This contempt for the military quickly spread to the rank and file of the 3.5 million strong returning former Imperial Japanese Army. Japanese Police reports immediately after the surrender note “grave distrust, frustration, and antipathy toward military and civilian leaders” and general “hatred of the military.” A former soldier upon returning noted: “Not a single person gave me a kind word. Rather, they cast hostile glances my way.” Military uniforms were renamed “defeat suits,” military boots turned into “defeat shoes.”

The meaning of one of the most reverent accolades during the war years “Thanks to our fighting men” (Heitaisan no okage desu) was turned upside down blaming the soldiers for the destruction in life and property and Japan’s overall dire economic and political situation as John W. Dower outlines in Embracing Defeat: Japan in the Wake of World War II. Returning soldiers who wanted to differentiate between the military leadership and common servicemen fell on deaf ears.

When the Tokyo trial revealed the Japanese massacres in Manila one mother wrote a letter to the Asahi Shimbun in September 1945 emphasizing that “even if such an atrocious soldier were my son, I could not accept him back home. Let him be shot to death there.” The poet Saeki Jinzaburo wrote a poem expressing his disgust with the army also in response to revelations of Japanese war crimes: “Seizing married women, raping mothers in front of their children – this is the Imperial Army.”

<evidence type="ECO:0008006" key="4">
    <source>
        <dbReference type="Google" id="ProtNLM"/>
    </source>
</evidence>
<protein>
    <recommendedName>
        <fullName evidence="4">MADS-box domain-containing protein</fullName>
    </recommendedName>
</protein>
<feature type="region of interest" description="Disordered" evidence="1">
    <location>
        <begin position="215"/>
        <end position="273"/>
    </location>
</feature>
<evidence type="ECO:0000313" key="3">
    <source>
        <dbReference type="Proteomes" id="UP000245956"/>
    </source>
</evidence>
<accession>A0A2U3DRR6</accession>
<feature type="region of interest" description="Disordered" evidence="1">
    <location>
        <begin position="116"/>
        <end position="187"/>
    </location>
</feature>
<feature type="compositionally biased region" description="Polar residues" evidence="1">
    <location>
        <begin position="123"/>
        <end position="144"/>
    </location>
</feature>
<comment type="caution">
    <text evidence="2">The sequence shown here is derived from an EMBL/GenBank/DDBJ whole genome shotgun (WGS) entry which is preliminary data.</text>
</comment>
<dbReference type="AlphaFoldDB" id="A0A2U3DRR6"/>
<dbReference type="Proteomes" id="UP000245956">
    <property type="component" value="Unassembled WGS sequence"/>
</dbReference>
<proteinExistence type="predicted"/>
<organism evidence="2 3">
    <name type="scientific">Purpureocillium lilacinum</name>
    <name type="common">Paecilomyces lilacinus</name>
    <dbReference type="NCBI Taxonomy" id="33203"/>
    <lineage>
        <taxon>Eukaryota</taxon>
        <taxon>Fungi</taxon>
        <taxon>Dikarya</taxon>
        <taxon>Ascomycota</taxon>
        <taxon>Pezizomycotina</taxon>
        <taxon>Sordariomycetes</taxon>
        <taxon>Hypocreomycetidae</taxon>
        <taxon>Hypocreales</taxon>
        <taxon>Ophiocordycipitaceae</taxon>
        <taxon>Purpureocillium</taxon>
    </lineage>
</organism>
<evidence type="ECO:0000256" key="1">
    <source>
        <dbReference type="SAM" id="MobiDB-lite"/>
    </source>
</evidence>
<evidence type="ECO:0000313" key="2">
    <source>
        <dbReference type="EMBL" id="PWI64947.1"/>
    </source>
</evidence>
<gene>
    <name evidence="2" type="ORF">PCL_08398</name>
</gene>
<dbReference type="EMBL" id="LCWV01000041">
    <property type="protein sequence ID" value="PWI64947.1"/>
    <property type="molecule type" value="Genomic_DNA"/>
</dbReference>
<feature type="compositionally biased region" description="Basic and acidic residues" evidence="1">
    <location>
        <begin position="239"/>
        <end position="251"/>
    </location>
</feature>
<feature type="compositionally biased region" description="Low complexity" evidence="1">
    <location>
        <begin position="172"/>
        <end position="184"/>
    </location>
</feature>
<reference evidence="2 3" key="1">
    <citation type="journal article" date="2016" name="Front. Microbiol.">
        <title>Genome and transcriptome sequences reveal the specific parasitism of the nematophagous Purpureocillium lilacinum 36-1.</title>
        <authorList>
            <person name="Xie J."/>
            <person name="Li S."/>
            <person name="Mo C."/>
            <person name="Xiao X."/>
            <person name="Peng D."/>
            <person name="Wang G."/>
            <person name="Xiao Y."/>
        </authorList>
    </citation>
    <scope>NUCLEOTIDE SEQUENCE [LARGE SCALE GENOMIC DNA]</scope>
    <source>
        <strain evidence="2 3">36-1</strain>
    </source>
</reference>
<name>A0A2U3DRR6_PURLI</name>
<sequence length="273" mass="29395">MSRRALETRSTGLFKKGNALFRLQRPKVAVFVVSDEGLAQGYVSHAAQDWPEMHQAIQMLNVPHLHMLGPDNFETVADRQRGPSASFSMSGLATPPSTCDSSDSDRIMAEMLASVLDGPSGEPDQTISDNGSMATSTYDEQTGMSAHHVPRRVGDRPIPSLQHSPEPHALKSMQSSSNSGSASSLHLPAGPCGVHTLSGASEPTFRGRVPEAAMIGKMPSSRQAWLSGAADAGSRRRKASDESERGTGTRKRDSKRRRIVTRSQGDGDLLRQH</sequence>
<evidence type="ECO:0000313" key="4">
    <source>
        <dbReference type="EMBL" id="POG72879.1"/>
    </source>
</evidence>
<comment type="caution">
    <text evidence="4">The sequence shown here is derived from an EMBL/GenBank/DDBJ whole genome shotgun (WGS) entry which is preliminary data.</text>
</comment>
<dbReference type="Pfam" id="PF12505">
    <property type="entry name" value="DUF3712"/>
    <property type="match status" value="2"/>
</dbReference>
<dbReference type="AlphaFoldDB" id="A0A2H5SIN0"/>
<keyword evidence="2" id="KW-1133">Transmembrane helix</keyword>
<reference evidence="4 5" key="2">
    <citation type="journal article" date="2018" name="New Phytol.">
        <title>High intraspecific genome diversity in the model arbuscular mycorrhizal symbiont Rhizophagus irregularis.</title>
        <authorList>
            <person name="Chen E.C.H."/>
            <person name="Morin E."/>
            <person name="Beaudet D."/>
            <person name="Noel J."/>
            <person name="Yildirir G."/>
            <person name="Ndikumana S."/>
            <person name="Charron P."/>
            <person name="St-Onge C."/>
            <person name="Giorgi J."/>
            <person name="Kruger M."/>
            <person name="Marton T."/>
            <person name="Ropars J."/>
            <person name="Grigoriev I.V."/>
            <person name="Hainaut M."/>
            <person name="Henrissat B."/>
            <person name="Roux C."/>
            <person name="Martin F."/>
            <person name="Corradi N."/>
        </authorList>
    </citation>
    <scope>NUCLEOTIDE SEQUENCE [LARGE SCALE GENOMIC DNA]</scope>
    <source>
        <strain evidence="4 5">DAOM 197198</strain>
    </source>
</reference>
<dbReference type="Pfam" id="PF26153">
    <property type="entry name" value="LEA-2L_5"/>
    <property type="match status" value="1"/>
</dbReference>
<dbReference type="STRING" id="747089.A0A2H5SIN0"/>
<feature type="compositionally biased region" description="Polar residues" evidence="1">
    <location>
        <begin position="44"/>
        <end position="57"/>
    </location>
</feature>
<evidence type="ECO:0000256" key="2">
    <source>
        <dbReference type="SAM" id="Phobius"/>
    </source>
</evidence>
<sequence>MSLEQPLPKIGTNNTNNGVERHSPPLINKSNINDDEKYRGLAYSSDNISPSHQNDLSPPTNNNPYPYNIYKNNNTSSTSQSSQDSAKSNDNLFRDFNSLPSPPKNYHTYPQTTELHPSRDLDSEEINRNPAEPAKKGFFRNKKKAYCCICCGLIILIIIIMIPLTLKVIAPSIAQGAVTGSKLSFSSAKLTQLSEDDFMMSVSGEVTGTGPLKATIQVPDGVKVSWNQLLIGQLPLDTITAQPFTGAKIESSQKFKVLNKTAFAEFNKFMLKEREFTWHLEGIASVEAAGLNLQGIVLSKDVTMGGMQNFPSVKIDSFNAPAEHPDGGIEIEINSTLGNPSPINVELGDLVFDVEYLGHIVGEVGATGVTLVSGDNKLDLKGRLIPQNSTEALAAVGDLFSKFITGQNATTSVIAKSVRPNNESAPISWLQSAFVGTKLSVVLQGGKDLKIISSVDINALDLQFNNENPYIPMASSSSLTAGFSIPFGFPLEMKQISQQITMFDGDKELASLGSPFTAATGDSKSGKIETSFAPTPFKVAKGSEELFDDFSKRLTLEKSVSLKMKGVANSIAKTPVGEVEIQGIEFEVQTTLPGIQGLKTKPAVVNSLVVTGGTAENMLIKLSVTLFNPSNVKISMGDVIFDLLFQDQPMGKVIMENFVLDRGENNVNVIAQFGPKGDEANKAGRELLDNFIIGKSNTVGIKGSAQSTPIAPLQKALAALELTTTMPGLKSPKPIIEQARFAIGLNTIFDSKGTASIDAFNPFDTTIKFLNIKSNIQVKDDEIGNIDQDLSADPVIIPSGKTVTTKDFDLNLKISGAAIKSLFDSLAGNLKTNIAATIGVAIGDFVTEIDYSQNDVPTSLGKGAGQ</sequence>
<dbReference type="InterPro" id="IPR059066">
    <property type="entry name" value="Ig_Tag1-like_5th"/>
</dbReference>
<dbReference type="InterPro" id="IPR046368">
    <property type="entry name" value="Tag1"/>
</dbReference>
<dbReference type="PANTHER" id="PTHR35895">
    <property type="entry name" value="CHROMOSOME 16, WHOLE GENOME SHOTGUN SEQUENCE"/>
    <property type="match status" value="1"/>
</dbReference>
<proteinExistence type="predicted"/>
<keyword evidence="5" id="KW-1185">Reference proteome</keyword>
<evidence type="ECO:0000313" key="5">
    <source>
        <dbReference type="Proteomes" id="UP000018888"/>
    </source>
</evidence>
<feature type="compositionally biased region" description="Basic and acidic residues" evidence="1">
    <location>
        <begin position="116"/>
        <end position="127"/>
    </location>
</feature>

In 1947 a magazine published the following verse: “The crimes of Japanese soldiers, who committed unspeakable atrocities, in Nanking and Manila, must be atoned for.” Former Prime Minister Tojo, an army general, was openly ridiculed for his botched suicide attempt in September 1945, encapsulating the feeling of disgust that a Japanese general was not even capable of taking his own life. “Cowardly living on, and then using a pistol like a foreigner, failing to die. Japanese cannot help but smile bitterly. Why did General Tojo not use a Japanese sword as Army Minister Anami did?”